The Herald Bulletin

Morning Update

Nation & World

November 10, 2013

Crisis brewing in Israeli-US relations

(Continued)

JERUSALEM —

The lack of chemistry seems rooted in vastly different world views. Obama is a proponent of diplomacy and consensus, while Netanyahu believes Israel can trust no one and must protect itself.

Netanyahu also enjoys strong ties with U.S. Republicans. In 2012, he was widely perceived to have backed challenger Mitt Romney.

And there has been constant friction over Netanyahu's insistence on continuing to settle Jews on occupied land even as he negotiates with the Palestinians.

Last March, Obama traveled to Israel for a visit widely seen as an attempt to reboot relations. The two leaders appeared together at a series of events, smiling and sharing jokes. But even then there were signs of trouble. Obama urged an audience of university students to pressure Israeli leaders to change their ways and take bold new steps to reach peace with the Palestinians.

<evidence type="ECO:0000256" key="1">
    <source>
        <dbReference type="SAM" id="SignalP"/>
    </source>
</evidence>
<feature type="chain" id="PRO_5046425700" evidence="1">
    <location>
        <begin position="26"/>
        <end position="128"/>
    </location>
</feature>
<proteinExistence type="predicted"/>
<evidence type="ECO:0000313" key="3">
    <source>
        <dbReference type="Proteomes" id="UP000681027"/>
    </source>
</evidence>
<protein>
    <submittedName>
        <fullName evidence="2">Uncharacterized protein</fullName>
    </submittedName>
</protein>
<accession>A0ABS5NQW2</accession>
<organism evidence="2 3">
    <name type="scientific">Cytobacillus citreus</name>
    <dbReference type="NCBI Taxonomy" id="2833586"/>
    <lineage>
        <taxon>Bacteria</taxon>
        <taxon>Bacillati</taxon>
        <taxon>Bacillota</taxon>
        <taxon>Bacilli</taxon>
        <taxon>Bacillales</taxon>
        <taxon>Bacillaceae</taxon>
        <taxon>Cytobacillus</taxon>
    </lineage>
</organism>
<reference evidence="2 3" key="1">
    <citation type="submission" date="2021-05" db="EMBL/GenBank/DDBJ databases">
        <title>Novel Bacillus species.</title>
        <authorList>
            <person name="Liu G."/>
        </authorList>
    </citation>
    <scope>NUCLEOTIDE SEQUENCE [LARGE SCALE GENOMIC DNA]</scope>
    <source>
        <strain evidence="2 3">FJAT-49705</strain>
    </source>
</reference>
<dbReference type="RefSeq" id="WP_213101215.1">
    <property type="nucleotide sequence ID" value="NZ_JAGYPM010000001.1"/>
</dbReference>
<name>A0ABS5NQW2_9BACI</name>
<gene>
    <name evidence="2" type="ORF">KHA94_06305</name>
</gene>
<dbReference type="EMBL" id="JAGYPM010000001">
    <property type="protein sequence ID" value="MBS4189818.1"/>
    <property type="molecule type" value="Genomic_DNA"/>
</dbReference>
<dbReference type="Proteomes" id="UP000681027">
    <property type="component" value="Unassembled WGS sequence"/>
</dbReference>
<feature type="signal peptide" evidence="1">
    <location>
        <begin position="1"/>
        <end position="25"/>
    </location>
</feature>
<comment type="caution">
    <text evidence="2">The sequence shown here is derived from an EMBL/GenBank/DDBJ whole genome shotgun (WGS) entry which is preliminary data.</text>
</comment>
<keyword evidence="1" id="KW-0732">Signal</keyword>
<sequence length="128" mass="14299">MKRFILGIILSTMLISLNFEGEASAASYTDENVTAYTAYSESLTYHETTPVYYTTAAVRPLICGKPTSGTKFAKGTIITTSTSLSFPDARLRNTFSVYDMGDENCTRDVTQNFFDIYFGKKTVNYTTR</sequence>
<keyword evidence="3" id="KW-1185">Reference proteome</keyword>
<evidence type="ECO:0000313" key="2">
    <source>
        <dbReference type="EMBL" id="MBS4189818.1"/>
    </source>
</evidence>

Since then, officials on both sides have stressed the countries are close allies regardless of politics. But the atmosphere gradually soured again as Obama pressed forward with his two major diplomatic initiatives.

Over the summer, Kerry persuaded Israel and the Palestinians to return to the negotiating table for the first time in nearly five years. The sides agreed to talk for nine months, with an April target date for reaching a peace deal.

To get talks going, Palestinians dropped a longstanding demand for an Israeli freeze on settlement construction in the West Bank and east Jerusalem, captured territories that the Palestinians claim for a future state. To get Palestinians back to talks, Israel committed to releasing 104 long-serving Palestinian prisoners. The U.S. also apparently gave vague assurances settlement construction would be restrained.

With negotiations making no visible progress, Israel's release of a second round of Palestinian prisoners two weeks ago — all jailed for killing Israelis — set off an uproar. Netanyahu followed the release by announcing plans to build thousands of settler homes, infuriating the Palestinians, the Americans and also the moderate camp in Israel itself.

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